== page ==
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Tips and tricks for working out at home

How to sleep better

Posted on Oct 26

How to sleep better

It might seem obvious, but if you are tired a lot of the time, you probably need more sleep! Creating a simple routine helps you sleep better and benefits your overall health.

Not getting enough sleep can contribute to being less alert, a lack of concentration and psychomotor function, plus insufficient sleep is associated with hormonal changes that can lead to increased appetite and weight gain. Additionally, there is evidence that it can reduce your immune system, leading to an increased chance of infection.

The good news is developing a healthy sleep routine can take just a few weeks, resulting in long-lasting health benefits. You may also notice an increase in your physical performance due to improved recovery during sleep, and people watching their weight may find adequate sleep helps them lose weight.

Keep to a set bedtime

It’s best to go to bed and wake up at about the same time every day. Fluctuating sleep and wake times can wreak havoc on your body and throw off your sleep quality. The ideal time to go to sleep is between 10 and 11pm, as it may promote more slow-wave sleep, which is the deeply restorative stage of sleep. If you've had a tough workout, this is especially relevant, as it can enhance your recovery. If your schedule isn’t the same each day, if you work shifts for example, setting a consistent time for sleep may seem impossible. You should at least try to get an adequate amount of sleep. For adults, that means 6.5–8 hours of sleep.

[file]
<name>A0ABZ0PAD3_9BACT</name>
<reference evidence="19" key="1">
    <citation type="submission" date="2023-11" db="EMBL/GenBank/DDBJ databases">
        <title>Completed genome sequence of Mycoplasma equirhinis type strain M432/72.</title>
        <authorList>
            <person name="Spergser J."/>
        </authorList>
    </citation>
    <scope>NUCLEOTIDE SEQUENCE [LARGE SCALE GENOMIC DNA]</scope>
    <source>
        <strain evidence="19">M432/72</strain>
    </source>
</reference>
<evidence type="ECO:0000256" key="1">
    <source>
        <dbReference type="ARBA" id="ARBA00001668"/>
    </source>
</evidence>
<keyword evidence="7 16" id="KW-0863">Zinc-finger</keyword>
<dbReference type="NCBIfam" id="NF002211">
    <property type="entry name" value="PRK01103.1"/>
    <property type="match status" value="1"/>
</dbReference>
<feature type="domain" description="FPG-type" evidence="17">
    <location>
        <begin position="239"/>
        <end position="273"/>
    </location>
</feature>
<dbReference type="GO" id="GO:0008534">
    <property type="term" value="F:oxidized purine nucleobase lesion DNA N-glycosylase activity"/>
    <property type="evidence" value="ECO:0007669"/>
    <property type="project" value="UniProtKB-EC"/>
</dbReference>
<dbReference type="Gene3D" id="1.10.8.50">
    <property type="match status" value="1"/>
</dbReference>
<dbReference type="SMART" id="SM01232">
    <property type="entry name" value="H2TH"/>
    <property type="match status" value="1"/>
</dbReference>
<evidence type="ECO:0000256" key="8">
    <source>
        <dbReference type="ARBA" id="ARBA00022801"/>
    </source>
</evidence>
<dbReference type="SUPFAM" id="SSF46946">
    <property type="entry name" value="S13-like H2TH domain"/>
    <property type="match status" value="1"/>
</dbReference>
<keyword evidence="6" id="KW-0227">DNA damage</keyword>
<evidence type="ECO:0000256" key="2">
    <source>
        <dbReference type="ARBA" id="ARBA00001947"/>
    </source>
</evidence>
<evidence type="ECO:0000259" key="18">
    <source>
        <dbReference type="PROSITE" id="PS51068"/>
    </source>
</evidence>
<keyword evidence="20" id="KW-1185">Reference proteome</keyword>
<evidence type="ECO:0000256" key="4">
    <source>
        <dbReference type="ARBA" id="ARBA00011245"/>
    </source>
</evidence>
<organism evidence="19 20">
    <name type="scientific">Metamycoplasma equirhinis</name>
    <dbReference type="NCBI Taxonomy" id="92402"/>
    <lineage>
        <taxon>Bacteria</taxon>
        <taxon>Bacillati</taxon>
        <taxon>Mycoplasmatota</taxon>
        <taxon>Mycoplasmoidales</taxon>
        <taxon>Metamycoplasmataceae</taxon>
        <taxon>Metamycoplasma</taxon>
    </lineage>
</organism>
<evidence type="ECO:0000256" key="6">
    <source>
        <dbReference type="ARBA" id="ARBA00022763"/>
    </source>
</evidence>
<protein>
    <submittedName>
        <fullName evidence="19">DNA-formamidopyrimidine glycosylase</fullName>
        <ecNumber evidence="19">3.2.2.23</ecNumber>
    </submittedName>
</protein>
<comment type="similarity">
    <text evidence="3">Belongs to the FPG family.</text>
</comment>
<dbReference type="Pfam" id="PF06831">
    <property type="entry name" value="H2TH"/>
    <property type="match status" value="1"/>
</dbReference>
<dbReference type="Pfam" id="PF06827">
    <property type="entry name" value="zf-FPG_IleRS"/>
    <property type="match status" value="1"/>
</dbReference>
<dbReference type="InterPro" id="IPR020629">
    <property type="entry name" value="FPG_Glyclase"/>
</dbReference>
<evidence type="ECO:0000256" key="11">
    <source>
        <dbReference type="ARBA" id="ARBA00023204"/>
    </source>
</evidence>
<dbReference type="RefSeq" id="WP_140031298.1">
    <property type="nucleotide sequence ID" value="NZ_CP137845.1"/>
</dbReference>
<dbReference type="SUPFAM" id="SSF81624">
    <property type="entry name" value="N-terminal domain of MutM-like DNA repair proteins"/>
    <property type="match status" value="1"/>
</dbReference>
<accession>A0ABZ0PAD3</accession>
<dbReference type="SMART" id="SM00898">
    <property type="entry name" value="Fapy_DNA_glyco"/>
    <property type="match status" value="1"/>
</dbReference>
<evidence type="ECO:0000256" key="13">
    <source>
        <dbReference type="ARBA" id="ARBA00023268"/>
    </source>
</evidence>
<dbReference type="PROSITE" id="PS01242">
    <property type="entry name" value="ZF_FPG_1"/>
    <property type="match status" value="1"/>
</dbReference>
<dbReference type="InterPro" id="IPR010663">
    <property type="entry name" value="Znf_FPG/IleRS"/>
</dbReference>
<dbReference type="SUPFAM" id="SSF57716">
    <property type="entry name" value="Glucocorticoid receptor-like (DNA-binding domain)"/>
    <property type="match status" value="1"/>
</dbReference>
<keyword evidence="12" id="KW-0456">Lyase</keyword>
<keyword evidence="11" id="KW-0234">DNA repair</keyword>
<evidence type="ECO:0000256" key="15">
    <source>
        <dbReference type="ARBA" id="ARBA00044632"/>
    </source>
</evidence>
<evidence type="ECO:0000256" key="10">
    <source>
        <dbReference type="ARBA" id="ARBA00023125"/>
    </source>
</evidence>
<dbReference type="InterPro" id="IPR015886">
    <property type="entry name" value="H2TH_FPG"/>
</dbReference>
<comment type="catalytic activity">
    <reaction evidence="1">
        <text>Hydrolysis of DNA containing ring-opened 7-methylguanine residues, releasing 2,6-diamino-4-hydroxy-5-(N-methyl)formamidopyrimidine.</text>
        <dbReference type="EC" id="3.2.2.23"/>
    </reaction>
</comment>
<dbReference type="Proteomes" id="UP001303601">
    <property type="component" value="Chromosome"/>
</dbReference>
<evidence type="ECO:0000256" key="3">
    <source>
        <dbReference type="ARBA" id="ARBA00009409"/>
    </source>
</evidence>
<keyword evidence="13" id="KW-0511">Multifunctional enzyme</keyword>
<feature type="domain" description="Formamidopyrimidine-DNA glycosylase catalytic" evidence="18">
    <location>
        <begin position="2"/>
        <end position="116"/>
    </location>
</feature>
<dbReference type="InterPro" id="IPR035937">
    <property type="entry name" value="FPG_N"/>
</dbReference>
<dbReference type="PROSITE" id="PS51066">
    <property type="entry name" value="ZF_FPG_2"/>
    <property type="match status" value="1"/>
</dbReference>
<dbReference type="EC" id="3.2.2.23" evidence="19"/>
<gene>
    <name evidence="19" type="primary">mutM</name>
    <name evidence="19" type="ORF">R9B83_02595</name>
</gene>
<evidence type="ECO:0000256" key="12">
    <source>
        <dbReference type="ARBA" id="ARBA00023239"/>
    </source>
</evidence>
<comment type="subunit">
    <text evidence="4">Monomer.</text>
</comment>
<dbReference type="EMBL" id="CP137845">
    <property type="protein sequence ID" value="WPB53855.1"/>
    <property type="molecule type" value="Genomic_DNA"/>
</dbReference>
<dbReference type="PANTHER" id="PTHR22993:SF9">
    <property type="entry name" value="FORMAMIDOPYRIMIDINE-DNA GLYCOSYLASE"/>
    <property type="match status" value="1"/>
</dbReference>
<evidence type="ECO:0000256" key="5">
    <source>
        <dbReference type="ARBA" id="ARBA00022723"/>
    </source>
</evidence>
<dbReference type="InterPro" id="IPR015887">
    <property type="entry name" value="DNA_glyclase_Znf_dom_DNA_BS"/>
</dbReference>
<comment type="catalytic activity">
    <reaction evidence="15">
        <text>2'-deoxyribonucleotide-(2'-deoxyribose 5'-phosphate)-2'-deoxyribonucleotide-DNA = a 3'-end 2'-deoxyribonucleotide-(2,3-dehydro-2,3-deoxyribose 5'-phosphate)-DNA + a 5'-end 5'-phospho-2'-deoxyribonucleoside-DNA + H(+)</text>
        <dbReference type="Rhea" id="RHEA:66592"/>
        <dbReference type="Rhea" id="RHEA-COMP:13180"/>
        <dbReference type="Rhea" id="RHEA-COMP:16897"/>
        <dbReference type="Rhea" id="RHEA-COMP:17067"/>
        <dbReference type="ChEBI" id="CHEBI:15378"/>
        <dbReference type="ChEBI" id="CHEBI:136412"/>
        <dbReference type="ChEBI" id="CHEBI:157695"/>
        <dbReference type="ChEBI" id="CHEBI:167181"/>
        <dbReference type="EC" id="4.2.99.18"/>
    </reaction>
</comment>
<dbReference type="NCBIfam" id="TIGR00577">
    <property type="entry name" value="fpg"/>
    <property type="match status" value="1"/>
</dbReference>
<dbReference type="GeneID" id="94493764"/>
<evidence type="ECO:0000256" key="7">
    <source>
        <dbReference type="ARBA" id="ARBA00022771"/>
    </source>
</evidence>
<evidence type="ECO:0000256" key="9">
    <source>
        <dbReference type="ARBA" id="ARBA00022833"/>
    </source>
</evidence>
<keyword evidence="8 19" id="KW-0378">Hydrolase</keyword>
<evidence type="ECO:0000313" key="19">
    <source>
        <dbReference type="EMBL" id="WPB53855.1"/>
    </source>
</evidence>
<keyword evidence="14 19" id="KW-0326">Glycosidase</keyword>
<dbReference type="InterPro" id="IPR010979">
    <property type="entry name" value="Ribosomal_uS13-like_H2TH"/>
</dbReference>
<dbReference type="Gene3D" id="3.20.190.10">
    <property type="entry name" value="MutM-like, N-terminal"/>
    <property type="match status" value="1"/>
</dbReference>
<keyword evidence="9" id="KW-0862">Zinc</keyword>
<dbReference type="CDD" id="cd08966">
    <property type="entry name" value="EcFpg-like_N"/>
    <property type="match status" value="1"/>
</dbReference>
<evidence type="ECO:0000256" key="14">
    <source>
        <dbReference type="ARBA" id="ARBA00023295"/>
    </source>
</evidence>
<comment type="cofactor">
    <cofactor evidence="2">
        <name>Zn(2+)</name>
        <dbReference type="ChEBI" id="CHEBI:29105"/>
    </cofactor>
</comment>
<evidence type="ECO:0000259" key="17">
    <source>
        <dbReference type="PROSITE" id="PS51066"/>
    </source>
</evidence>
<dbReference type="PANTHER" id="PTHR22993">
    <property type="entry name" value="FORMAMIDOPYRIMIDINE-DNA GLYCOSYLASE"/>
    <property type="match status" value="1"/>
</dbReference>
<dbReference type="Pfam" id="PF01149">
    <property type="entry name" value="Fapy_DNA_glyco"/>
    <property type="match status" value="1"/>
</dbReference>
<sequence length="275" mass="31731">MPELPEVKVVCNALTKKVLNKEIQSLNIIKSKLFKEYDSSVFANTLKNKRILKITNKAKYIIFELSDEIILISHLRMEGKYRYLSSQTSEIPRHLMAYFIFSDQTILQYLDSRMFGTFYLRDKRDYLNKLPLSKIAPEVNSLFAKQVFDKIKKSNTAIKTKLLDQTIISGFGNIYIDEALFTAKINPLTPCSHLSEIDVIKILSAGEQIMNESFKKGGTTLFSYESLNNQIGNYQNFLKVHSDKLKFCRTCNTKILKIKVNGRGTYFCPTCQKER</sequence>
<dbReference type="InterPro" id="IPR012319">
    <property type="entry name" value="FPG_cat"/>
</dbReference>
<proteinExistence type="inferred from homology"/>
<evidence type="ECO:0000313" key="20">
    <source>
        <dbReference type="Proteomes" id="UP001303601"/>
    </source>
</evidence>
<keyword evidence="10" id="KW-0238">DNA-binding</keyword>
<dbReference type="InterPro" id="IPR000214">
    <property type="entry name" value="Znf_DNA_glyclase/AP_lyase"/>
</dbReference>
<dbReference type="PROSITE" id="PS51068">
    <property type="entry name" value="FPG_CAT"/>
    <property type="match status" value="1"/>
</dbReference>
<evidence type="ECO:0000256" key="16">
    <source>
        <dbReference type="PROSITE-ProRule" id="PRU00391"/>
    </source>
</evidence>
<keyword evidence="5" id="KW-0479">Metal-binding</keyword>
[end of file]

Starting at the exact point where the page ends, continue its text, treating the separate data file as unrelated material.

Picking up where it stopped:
What you do before you go to bed can have an adverse effect on your sleep. Not smoking, drinking alcohol or caffeine, doing strenuous exercise and stopping mental activity in the hours leading up to bedtime is a good idea. For those who prefer to work out at night, try moving them to the late afternoon. This can be beneficial when it comes to sleep. Here's the science bit.....Our bodies are regulated by both the sleep/wake homeostasis and the circadian biological clock. That biological clock is what causes us to feel periods of sleepiness and wakefulness throughout the day. In the afternoon, this dip most often occurs between 1 and 3pm so working out after that window can help you feel re-energized.

Ditch your tech

This may be the hardest step for you to follow, however, limiting your exposure to technology and keeping it out of the bedroom, will help you sleep better. Best case scenario: Do your bathroom routine and then read non work-related material in low light, ideally not in bed. If nothing else, avoid blue light from your smartphone, tablet or computer 1–2 hours before bed. Reading a book is best — yes, those still exist! Doing so out of bed is even better. Limiting your activities in bed throughout the day can help signal to your brain that when you get into bed it is time to sleep and not just to relax.